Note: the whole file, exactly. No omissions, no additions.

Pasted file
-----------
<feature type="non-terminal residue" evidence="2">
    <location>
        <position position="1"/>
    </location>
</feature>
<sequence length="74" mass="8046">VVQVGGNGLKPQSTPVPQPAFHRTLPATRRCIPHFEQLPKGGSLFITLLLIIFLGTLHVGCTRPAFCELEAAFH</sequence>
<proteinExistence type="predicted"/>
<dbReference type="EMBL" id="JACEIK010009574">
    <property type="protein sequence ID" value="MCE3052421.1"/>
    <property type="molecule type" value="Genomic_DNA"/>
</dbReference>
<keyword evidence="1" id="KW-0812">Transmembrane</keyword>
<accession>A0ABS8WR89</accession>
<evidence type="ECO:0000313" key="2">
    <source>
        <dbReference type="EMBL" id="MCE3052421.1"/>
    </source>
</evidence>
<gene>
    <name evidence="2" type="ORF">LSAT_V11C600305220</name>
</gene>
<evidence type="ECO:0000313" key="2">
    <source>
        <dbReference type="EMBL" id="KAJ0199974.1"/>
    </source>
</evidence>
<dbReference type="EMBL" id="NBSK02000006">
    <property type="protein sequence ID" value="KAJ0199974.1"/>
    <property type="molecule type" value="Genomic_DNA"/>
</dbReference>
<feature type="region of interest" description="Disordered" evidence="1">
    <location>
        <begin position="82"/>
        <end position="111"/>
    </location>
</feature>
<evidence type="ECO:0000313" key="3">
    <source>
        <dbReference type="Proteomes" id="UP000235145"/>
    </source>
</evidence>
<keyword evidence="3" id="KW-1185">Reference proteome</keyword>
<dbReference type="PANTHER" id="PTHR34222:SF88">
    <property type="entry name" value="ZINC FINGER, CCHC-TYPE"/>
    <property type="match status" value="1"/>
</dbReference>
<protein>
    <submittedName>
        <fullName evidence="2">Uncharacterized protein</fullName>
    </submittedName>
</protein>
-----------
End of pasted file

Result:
<feature type="non-terminal residue" evidence="2">
    <location>
        <position position="1"/>
    </location>
</feature>
<sequence length="74" mass="8046">VVQVGGNGLKPQSTPVPQPAFHRTLPATRRCIPHFEQLPKGGSLFITLLLIIFLGTLHVGCTRPAFCELEAAFH</sequence>
<proteinExistence type="predicted"/>
<dbReference type="EMBL" id="JACEIK010009574">
    <property type="protein sequence ID" value="MCE3052421.1"/>
    <property type="molecule type" value="Genomic_DNA"/>
</dbReference>
<keyword evidence="1" id="KW-0812">Transmembrane</keyword>
<accession>A0ABS8WR89</accession>
<evidence type="ECO:0000313" key="2">
    <source>
        <dbReference type="EMBL" id="MCE3052421.1"/>
    </source>
</evidence>
<gene>
    <name evidence="2" type="ORF">LSAT_V11C600305220</name>
</gene>
<evidence type="ECO:0000313" key="2">
    <source>
        <dbReference type="EMBL" id="KAJ0199974.1"/>
    </source>
</evidence>
<dbReference type="EMBL" id="NBSK02000006">
    <property type="protein sequence ID" value="KAJ0199974.1"/>
    <property type="molecule type" value="Genomic_DNA"/>
</dbReference>
<feature type="region of interest" description="Disordered" evidence="1">
    <location>
        <begin position="82"/>
        <end position="111"/>
    </location>
</feature>
<evidence type="ECO:0000313" key="3">
    <source>
        <dbReference type="Proteomes" id="UP000235145"/>
    </source>
</evidence>
<keyword evidence="3" id="KW-1185">Reference proteome</keyword>
<dbReference type="PANTHER" id="PTHR34222:SF88">
    <property type="entry name" value="ZINC FINGER, CCHC-TYPE"/>
    <property type="match status" value="1"/>
</dbReference>
<protein>
    <submittedName>
        <fullName evidence="2">Uncharacterized protein</fullName>
    </submittedName>
</protein>